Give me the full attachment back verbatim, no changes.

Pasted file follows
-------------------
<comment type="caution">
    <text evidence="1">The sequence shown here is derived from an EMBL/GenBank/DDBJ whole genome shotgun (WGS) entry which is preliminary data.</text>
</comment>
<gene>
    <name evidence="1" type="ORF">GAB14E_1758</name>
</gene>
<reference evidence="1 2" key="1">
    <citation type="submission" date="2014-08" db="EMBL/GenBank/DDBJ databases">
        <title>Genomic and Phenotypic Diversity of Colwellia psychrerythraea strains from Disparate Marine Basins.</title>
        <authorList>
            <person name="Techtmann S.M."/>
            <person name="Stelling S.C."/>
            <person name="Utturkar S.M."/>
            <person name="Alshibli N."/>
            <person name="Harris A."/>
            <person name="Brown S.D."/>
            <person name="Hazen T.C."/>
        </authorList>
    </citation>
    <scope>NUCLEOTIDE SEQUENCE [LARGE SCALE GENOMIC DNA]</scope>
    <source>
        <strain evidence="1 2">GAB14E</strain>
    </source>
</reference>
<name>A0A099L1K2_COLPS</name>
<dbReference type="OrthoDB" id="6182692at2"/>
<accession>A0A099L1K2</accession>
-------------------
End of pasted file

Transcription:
<comment type="caution">
    <text evidence="1">The sequence shown here is derived from an EMBL/GenBank/DDBJ whole genome shotgun (WGS) entry which is preliminary data.</text>
</comment>
<gene>
    <name evidence="1" type="ORF">GAB14E_1758</name>
</gene>
<reference evidence="1 2" key="1">
    <citation type="submission" date="2014-08" db="EMBL/GenBank/DDBJ databases">
        <title>Genomic and Phenotypic Diversity of Colwellia psychrerythraea strains from Disparate Marine Basins.</title>
        <authorList>
            <person name="Techtmann S.M."/>
            <person name="Stelling S.C."/>
            <person name="Utturkar S.M."/>
            <person name="Alshibli N."/>
            <person name="Harris A."/>
            <person name="Brown S.D."/>
            <person name="Hazen T.C."/>
        </authorList>
    </citation>
    <scope>NUCLEOTIDE SEQUENCE [LARGE SCALE GENOMIC DNA]</scope>
    <source>
        <strain evidence="1 2">GAB14E</strain>
    </source>
</reference>
<name>A0A099L1K2_COLPS</name>
<dbReference type="OrthoDB" id="6182692at2"/>
<accession>A0A099L1K2</accession>